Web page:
Dede by Georgian director Mariam Bakacho Khatchvani is based on true events that took place during the Georgian Civil War (1988-1993). The film is set in the mountainous region of Svanetia in Northwest Georgia where the Svans, a people far removed from the modern world, still live in a society deeply steeped in tradition. This patriarchal society revolves around arranged marriages, pride and customs that dictate the code of daily life. Dede tells the story of Dina, a young woman promised by her draconian grandfather to David, one of the soldiers returning from the civil war. A marriage arranged by two families cannot be broken as it would bring dishonor and bloodshed. Dina does not love David and falls for his handsome friend. Will Dina be able to follow her heart? Will David accept Dina’s love for another man? In this hostile and conservative environment, Dina’s dream of true love is a menace to her community’s ancient ways. 97 minutes. In Georgian with English subtitles. Film website:


November 30: Silent Sacrifice (2017)

Discussants: Saburo & Marion Masada (featured in the film)

Silent Sacrifice by director Jeff Aiello reveals the true story of one of the darkest chapters in America’s past: the relocation and incarceration of Japanese-American in 1942. After Japan’s surprise attack on Pearl Harbor in 1941, Japanese Americans and immigrants who called the United States home were subjected to one of the largest violation of civil liberties in our nation’s history. President Franklin Delano Roosevelt signed Executive Order 9066 on February 19, 1942, and, by May of the same year, nearly 120,000 people of Japanese ancestry, most legal American citizens, were forced to leave their homes, their schools, their businesses and their lives behind and relocate to military-controlled concentration camps. This documentary focuses on our local history of this tragic past and presents witnesses who might be your friends and/or neighbors.  117 minutes.  Film website:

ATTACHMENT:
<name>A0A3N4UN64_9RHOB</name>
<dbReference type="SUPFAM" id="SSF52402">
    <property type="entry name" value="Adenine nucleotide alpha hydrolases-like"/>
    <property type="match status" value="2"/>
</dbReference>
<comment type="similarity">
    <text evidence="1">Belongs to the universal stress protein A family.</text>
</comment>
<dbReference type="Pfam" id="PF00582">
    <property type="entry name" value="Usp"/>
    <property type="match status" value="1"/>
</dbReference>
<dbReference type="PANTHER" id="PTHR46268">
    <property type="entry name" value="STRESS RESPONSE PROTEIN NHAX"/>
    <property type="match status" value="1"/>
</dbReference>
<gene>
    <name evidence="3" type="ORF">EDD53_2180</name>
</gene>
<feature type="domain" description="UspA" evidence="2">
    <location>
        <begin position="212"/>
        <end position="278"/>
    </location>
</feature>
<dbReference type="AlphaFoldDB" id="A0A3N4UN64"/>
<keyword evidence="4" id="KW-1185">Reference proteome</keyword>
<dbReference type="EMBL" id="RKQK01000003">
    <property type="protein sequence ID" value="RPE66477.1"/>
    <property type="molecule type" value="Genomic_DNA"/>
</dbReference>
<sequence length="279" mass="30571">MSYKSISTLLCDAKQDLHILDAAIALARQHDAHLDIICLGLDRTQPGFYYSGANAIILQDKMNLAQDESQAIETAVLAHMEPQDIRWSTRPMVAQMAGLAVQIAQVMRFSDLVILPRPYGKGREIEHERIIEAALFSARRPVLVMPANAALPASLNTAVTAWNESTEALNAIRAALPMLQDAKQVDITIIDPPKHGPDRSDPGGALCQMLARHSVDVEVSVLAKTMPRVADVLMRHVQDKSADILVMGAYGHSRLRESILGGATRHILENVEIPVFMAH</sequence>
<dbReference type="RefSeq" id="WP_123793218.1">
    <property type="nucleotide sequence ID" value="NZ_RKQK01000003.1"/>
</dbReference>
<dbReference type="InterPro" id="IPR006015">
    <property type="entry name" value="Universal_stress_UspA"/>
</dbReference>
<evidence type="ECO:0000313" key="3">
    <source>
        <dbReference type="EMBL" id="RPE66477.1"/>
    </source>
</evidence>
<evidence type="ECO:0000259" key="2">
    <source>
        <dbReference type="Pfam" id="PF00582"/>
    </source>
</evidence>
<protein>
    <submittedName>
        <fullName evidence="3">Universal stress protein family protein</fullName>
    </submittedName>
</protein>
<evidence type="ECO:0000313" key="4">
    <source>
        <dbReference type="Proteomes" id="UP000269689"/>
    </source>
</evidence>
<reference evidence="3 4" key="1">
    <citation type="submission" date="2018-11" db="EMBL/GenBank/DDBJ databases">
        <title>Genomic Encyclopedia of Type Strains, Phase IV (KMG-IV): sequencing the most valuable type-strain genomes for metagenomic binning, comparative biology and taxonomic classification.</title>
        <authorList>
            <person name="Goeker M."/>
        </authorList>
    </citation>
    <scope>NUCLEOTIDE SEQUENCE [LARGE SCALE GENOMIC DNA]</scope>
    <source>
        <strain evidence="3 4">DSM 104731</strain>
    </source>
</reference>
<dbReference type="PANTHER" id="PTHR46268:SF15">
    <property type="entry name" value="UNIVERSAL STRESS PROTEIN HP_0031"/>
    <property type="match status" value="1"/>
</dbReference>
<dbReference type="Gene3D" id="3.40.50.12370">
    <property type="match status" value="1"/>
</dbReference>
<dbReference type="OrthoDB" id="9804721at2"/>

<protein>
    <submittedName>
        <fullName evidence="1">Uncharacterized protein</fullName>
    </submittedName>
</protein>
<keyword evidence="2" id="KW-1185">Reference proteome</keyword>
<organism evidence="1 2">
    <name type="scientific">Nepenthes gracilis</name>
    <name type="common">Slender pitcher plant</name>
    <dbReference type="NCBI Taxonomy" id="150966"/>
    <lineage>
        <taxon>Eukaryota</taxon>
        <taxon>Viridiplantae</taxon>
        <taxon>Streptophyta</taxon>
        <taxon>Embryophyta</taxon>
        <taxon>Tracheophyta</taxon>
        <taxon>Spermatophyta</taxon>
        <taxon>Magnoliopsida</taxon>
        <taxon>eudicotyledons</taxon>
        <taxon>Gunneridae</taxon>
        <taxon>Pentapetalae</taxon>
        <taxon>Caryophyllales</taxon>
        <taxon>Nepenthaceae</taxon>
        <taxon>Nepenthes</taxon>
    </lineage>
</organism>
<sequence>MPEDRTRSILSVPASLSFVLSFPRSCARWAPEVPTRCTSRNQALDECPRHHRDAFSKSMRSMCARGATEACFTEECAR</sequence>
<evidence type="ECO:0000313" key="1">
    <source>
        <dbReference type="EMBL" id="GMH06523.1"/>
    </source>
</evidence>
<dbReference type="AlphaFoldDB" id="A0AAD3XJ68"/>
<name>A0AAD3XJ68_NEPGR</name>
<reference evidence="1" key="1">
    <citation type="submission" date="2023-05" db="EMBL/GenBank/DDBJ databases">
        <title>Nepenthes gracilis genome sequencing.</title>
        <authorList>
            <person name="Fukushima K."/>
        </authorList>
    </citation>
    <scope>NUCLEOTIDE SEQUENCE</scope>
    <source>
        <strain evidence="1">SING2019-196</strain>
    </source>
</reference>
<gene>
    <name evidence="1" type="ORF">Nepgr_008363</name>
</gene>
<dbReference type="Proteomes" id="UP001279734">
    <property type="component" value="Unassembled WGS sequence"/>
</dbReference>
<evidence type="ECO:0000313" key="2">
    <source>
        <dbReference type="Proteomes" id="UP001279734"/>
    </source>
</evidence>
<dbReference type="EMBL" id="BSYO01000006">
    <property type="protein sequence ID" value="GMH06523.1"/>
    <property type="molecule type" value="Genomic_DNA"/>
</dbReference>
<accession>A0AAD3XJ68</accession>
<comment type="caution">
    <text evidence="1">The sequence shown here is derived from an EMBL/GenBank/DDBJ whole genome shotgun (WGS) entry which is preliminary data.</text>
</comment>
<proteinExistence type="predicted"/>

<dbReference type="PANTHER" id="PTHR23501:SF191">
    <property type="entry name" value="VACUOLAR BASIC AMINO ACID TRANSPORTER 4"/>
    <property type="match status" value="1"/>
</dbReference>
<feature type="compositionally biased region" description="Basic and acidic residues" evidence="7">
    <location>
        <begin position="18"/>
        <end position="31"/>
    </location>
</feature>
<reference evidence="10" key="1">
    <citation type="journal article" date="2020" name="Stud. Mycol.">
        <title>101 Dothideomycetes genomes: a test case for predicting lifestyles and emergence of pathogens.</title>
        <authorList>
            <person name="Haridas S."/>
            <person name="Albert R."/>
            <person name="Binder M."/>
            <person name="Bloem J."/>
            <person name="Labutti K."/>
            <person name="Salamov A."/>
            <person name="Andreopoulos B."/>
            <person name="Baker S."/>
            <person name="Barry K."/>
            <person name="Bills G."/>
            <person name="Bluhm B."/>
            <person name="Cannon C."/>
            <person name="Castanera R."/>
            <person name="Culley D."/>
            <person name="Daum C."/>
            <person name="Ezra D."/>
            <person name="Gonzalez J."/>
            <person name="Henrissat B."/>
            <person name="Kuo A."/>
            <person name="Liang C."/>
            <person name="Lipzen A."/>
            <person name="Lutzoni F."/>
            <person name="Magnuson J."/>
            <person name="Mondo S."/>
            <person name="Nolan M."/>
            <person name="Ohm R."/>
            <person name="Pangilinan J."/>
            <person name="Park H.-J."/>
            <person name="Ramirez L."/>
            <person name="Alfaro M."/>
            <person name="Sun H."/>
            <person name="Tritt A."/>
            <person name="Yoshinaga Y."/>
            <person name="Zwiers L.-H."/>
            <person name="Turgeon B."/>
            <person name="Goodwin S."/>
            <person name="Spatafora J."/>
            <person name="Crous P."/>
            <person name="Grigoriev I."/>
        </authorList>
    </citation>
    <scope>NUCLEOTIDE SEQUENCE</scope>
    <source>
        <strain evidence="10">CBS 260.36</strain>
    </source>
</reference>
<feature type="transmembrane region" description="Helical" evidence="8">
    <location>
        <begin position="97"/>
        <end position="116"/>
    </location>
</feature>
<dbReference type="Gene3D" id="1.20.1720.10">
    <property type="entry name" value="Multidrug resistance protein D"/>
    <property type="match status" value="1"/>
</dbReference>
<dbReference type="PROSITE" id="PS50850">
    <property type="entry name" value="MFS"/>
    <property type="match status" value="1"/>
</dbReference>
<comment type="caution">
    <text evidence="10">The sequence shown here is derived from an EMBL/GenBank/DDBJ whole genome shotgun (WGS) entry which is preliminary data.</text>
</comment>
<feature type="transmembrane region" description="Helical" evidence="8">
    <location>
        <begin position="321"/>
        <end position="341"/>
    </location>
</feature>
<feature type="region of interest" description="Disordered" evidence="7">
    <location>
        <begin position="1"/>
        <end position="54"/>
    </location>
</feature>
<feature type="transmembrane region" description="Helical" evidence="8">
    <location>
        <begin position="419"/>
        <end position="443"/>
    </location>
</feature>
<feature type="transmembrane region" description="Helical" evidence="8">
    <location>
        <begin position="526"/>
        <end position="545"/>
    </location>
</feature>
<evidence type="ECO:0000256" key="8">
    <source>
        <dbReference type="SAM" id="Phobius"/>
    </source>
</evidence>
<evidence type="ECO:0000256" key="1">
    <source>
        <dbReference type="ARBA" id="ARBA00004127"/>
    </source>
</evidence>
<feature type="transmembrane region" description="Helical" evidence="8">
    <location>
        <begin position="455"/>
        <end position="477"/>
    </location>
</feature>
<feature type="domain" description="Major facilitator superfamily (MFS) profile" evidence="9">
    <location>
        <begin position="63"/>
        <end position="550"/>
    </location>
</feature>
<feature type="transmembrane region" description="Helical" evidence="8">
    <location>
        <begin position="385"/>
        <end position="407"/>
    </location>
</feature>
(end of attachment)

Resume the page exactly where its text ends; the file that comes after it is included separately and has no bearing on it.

CineCulture is a film series provided as a service to Fresno State campus students, faculty, and staff, and community. CineCulture is also offered as a 3 unit academic course (MCJ 179) in the Media, Communications and Journalism Department. CineCulture fulfills General Education Integration Area Multicultural International (MI). For students entering Fresno State Fall 2018, the course satisfies a university graduation requirement.

CineCulture Club promotes cultural awareness through film and post-screening discussions.
Fresno State encourages persons with disabilities to participate in its programs and activities. If you anticipate needing any type of accommodation or have questions about the physical access provided, please contact us in advance to your participation.

For further information about CineCulture:
CineCulture Club invites invite you to like us on Facebook, follow us on twitter, and check the club website for film updates.
Contact: Dr. Mary Husain (Instructor & Club Adviser) at

CAH Convocation

Join Media, Communications & Journalism faculty to celebrate our graduates at the College of Arts and Humanities Convocation on  
May 17 2018.

Gruner Journalism Awards Banquet

GrunerAwardPhotoThe George F. Gruner Awards for Meritorious Public Service in Journalism annually recognize outstanding community service in newspaper journalism in the central San Joaquin Valley. The awards, which honor Mr. Gruner, a former executive editor of The Fresno Bee, rank among the top journalism honors in the state.

The McClatchy Company established the Gruner awards in 1989. The Department of Media, Communications and Journalism administers the competition and co-hosts the awards banquet with The Fresno Bee, which provides a grant to make the awards possible. The banquet takes place March 6, 2019, in the Fresno Art Museum.

The MCJ department coordinates the awards, including the call for submissions and the judging.

About Mr. Gruner

George F. Gruner retired in April 1988 after a career in journalism covering 46 years, including 33 years on the news staff of The Fresno Bee. Before joining The Bee, he worked for 10 years as a reporter for the Oakland Tribune and two years as a copy editor on the civilian staff of the European Edition of The Stars and Stripes, the armed services newspaper published in Germany.

After a year on the copy desk at The Fresno Bee, Gruner was named assistant city editor in 1956 and city editor in 1961. He served as assistant managing editor in 1970, became managing editor in 1971 and executive editor in 1981.